7 Steps to Prevent Getting Stuck in an Emotion | Tiny Buddha

7 Steps to Prevent Getting Stuck in an Emotion | Tiny Buddha.

This article is quite helpful in getting back on track.  We want what we perceive as a positive experience to last forever, and when it doesn’t we get disappointed and depressed.  We start out towards our goals on a high of inspiration, but what happens after we’ve been on the path for a while?  How can we keep going?  Some of the tips in this article might help you.

Let me know if you have other tips besides what is in the article.  I’d love to hear how you stay motivated.

Slow and Steady Wins

Slow and Steady Wins

I would rather say "I did it" than "I gave up".Perserverance isn’t the most exciting or sexy topic.  After a  while, when someone asks how your fitness program is going, you can say, “I’m still doing it.”  Sure, there are the ups and downs that come with participation, but what I’m noticing is that the ups and downs are like a graph … as long as I keep exercising, it doesn’t loop back and take me back to the beginning.  I am beginning to see that perserverance can be its own achievement.  To see the gradual, workout-by-workout accrual of progress can be a thing of beauty to behold.

I have been doggedly following my exercise routine, and this has tested my patience more than I ever thought possible.  I experienced a set-back in the form of a shoulder injury during the first couple of weeks of my 90 day program.  I have been joking with friends that my P90 workout may very well turn into the P180 workout, just to get to the end result I was supposed to see by the completion of the 90-day program.  I have adapted so that I can continue exercising and make whatever progress I can still achieve, while allowing my body to heal.  This adaptation and patient refusal to give up has allowed me to get to the point in the last week where I can finally start adding weight to my workouts!  I am now lifting more for my bicep curls, tricep exercises, and I’m even able to do bent-knee pushups!

A whole new world is opening up to me by flatly refusing to give up.  What can open up for you if you refuse to quit?  Where have you experienced success by simply being too stubborn to quit?

Starting Anew Every Day

A year from now, you will wish you had started today.I was having this conversation with myself last week. Due to a horrid sinus infection, I took some time away from my exercise routine to let my body fight the bugs and recuperate. I was also preparing for our launch event for Mentoring Movement, so I realized that fighting the infection, exercising, AND getting the event put together might be too much at the same time.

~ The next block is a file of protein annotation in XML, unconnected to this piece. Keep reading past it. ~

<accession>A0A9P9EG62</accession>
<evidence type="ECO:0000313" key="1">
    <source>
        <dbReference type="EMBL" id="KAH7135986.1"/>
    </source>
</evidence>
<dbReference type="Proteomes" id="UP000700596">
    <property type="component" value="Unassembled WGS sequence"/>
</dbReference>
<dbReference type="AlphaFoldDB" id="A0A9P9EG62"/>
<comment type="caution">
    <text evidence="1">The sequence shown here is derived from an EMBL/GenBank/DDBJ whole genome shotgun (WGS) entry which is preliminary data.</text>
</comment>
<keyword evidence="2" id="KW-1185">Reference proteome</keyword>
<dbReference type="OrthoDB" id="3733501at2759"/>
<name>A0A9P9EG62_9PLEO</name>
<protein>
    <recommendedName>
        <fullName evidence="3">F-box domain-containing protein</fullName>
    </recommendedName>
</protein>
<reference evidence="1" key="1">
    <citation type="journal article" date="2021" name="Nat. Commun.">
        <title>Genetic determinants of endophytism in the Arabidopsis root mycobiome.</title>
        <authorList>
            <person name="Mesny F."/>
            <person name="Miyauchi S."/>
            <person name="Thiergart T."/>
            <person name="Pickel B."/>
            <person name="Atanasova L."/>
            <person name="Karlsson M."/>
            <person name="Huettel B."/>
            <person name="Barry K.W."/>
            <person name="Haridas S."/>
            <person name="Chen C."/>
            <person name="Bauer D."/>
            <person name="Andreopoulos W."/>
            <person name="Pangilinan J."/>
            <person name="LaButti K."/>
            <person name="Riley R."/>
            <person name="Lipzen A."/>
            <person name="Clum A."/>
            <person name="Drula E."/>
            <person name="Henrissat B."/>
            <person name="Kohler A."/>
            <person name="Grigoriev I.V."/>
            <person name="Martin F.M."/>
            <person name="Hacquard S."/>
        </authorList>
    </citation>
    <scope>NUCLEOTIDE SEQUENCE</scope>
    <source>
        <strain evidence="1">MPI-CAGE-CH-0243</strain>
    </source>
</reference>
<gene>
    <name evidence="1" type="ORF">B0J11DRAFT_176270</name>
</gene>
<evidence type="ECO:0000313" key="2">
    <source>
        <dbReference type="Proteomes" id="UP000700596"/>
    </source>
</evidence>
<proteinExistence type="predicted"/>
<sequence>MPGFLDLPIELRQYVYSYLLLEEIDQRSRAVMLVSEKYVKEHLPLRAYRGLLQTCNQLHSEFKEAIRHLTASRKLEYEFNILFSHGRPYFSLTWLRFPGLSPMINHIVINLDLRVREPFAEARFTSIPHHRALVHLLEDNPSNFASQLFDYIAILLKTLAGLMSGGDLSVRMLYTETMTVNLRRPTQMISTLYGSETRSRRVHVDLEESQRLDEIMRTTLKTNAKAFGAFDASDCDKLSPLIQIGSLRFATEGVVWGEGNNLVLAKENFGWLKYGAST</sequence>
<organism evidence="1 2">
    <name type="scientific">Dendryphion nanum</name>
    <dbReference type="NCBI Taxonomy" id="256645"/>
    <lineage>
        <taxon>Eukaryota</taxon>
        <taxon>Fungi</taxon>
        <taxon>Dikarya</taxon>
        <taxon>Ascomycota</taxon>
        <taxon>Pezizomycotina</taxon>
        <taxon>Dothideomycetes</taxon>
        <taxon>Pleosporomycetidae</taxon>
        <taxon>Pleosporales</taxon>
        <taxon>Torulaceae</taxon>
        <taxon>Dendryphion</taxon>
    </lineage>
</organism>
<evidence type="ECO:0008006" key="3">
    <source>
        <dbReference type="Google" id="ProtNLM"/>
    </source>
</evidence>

An Exercise for Everyone was a success! We had a fantastic gathering of mentors, and the participants who attended loved the information, and the fun, welcoming atmosphere we created. We are all realizing the importance of helping people become more active and enhance their capacity to live amazing lives through exercise and fitness.

Yet how does this tie in to “Starting Anew Every Day”? I am realizing that with my fitness goals, and with this community, each day is the opportunity to start anew toward our goals. We get to decide what we are committed to, and if we want to take the actions necessary to honor those committments. Every day, it’s a choice.

With my fitness goals, last week I had to decide if I was going to re-start my exercise program right before going on a trip. I went through all of the excuses, and the great “reasons” I had to just put it off. I then realized that there is no convenient time to start (or resume) an exercise plan, and that obstacles like a vacation are always going to come up. I would be sitting there at the end of the vacation, wishing I had gone ahead and re-started my excercise program. I figured out a way to take my workout program and equipment with me, and this morning I worked out in my room on Kauai, as the doves cooed outside.

For what we are creating with this community, each day I get to ask what are we out to create? We are out to create so much support for people being active, being fit, and living expanded, amazing, capable lives, that we transform our entire culture’s attitude toward being active. We see the seeds out there right now. People are exercising, people are showing what comes from being fit, and yet there is still the pull for lesser effort … to skip it just this once, and okay, skip working out one more time … it won’t hurt … and then a year goes by and we get to wishing we had started honoring our commitment and continuing to exercise every day. I will not be standing there a year from now and wishing I had kept building this community. One by one, we add our voices, and our support to each other and our goals.